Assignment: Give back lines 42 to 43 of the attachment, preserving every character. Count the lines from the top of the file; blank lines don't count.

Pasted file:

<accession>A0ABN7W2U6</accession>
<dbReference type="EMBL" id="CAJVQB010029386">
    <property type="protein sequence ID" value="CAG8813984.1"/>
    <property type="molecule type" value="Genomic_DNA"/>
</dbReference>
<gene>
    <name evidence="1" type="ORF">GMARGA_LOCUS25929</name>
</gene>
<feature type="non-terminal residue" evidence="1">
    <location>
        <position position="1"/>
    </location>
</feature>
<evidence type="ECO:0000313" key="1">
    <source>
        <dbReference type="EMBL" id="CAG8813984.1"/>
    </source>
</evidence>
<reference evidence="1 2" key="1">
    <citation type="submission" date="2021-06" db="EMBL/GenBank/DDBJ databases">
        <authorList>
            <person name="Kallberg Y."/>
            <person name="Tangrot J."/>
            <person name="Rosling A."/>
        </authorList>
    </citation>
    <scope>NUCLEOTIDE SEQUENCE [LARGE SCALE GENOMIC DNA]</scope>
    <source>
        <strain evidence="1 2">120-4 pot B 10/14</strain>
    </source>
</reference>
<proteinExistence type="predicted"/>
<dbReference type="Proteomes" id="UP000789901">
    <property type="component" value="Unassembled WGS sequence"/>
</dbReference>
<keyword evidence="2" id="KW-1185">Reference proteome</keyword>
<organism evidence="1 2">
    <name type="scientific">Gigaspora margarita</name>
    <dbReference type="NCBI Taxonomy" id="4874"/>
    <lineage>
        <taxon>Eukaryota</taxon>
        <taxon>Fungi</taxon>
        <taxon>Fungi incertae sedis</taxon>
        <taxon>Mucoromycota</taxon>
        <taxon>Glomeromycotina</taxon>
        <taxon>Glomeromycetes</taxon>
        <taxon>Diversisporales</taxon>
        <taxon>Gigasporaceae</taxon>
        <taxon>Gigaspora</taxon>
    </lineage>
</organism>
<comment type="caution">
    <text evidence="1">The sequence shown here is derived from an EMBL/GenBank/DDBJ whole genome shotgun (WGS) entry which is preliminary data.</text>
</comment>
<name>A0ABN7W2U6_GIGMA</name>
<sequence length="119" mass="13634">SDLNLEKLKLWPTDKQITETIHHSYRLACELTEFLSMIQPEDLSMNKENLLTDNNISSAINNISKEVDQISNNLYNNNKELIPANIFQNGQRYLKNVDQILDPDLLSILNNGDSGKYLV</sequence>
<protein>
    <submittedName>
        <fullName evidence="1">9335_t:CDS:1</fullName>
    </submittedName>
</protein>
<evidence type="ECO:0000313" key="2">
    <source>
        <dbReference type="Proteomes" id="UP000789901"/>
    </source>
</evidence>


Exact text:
        <taxon>Fungi</taxon>
        <taxon>Fungi incertae sedis</taxon>